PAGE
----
This month, I packed 16 years of traditional teaching in four boxes and brought them into my home. They are still there. Like a threat. I can’t unpack them.
Because I know if I open them, this is real: I am self-employed. I am responsible for everything in those boxes, real and imaginary. Where to put the stapler is the least of my concerns, but so long as the stapler stays in the box I don’t have to take a step towards more terrifying things, like estimated taxes and health insurance.
I jest. I’m way too much of a control freak to not have a solid working knowledge of both.
But what if I get them wrong?
Perfectionism, my Sisyphus…coupled with my wicked hyper-focus and it’s a black whole. Except now I have no co-workers to mock me out of it. (You should see me at the beginning of a school year…no lesson plans, but damn does our classroom door look AH-MAZING.) I knew this would be an issue. It’s always been an issue. My brain goes with what it finds interesting, and what it finds interesting is determining the best way to organize paper clips. (by size, texture and color in separate labeled pull-out drawers)
If I open those boxes, I’ll never be able to do any of this.
Instead, I head to yoga. Because when in doubt, flee. Except I couldn’t. Because my pocket-sized goddess of a teacher kept calling the wrong sides. She can’t tell left from right. So I headed to therapy. My therapist had to move the peanut butter and Lysol so I could sit down. He actually does have an issue with hoarding.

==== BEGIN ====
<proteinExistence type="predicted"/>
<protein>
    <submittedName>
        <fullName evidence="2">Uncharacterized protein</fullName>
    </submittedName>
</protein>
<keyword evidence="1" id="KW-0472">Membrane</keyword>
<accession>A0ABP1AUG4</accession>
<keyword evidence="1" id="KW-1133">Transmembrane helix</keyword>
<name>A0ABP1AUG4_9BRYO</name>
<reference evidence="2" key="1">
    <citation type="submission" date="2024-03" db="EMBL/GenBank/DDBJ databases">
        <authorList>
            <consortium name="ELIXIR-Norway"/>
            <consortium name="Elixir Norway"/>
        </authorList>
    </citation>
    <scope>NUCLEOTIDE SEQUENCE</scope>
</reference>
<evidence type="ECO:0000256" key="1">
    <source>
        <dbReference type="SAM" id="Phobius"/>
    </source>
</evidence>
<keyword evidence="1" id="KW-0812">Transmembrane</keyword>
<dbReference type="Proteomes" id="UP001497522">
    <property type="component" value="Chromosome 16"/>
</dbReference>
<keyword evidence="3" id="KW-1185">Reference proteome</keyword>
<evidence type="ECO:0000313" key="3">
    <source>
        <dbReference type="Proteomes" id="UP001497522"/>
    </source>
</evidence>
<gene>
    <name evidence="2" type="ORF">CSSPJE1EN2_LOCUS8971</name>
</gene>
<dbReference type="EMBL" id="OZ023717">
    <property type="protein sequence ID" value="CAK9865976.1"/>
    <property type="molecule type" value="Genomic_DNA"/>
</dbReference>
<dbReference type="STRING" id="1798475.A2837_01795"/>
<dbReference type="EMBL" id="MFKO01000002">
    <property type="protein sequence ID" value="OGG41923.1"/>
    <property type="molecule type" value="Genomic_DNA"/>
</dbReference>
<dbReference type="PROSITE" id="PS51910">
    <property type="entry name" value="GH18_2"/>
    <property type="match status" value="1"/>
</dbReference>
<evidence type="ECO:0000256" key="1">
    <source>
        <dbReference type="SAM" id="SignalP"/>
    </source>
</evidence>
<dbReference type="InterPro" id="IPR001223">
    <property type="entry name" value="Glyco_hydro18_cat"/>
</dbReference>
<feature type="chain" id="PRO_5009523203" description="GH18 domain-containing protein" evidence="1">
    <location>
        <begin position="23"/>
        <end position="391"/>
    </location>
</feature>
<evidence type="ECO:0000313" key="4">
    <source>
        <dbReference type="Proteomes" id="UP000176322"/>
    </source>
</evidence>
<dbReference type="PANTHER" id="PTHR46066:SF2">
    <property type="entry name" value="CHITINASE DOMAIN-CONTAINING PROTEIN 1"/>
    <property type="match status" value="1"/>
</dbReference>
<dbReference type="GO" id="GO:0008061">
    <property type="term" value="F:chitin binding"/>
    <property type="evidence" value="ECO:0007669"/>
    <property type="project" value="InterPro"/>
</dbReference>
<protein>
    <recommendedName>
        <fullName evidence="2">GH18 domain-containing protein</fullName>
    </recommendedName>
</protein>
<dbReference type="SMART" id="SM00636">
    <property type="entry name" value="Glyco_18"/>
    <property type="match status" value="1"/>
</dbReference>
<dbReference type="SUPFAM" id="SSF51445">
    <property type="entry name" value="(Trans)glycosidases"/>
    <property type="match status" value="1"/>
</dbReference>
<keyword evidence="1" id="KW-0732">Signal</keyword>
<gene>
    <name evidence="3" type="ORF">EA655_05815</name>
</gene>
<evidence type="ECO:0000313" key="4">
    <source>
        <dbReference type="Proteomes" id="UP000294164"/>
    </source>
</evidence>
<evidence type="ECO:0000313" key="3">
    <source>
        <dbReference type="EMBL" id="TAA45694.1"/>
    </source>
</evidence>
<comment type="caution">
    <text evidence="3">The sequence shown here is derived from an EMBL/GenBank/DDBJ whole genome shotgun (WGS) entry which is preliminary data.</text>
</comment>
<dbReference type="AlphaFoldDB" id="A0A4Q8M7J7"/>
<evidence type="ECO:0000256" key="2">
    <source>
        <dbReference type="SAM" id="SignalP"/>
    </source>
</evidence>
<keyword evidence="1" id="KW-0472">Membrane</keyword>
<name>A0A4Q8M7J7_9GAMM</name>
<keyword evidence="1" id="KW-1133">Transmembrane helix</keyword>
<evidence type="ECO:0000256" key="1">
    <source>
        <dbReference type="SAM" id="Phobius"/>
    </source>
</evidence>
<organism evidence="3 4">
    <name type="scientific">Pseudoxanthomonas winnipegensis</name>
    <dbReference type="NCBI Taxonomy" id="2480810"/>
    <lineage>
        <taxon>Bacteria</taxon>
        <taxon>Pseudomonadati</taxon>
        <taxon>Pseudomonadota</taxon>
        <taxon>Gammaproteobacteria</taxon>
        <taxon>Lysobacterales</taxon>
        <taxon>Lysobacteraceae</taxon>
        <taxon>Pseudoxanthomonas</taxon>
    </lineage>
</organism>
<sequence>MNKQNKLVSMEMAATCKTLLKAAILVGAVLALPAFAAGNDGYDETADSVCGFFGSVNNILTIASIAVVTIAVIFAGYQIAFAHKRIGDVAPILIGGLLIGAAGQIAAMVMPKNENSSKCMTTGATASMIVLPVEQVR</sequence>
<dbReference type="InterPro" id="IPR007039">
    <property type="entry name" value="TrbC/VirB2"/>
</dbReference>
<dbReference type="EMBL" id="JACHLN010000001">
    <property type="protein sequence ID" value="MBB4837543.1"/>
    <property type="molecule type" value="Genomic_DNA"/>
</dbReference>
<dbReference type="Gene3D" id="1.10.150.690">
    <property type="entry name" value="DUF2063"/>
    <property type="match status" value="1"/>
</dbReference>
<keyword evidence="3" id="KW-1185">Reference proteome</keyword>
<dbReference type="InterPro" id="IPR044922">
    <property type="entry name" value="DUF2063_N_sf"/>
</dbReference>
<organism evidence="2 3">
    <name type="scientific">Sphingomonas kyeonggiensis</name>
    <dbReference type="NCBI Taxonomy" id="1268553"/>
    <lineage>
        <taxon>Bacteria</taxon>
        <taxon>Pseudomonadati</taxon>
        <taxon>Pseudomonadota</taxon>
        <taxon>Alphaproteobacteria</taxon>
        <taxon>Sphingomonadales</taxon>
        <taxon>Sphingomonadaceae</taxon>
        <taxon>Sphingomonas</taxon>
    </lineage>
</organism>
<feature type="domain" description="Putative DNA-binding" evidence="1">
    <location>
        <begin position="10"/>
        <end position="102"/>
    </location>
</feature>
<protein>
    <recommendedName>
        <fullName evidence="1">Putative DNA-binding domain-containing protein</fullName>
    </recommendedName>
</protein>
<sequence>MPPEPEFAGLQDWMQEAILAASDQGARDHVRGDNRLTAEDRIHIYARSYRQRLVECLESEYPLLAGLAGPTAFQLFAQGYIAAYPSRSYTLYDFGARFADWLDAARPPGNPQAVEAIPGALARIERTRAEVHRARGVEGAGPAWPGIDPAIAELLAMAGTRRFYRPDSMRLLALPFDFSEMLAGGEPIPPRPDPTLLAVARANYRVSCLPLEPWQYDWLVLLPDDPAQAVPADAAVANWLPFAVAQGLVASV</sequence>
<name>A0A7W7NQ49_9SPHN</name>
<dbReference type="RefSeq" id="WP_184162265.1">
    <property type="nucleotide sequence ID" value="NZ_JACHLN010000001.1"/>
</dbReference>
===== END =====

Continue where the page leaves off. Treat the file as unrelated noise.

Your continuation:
Sheesh, how is it that the most gifted people I know openly struggle with something fundamental to their craft?
[stops, smacks forehead]
Those I look to for support are not perfect. Does it make them any less effective? To the contrary, I think it makes them better at what they do. They’re human, they get it. I find that comforting. My yoga teacher makes jokes or asks students to call out the sides when she gets confused. My therapist lets me ask questions about his “collection” (my term) and answers honestly.
They don’t shy away from what’s hard for them, and they certainly don’t let it dictate their career choices.
Should I refrain from helping students who struggle to organize their time and materials because I struggle to manage my time and materials? Nah. It hasn’t stopped me so far, and by all accounts I’m pretty good at what I do. And eventually I’ll be pretty good at taxes and insurance, too. It’ll be hard. It’ll take time. I’ll have to ask for help. But I know that by acknowledging and accommodating my own struggles, I can in turn liberate my students from theirs.
But I suppose I should liberate the stapler first…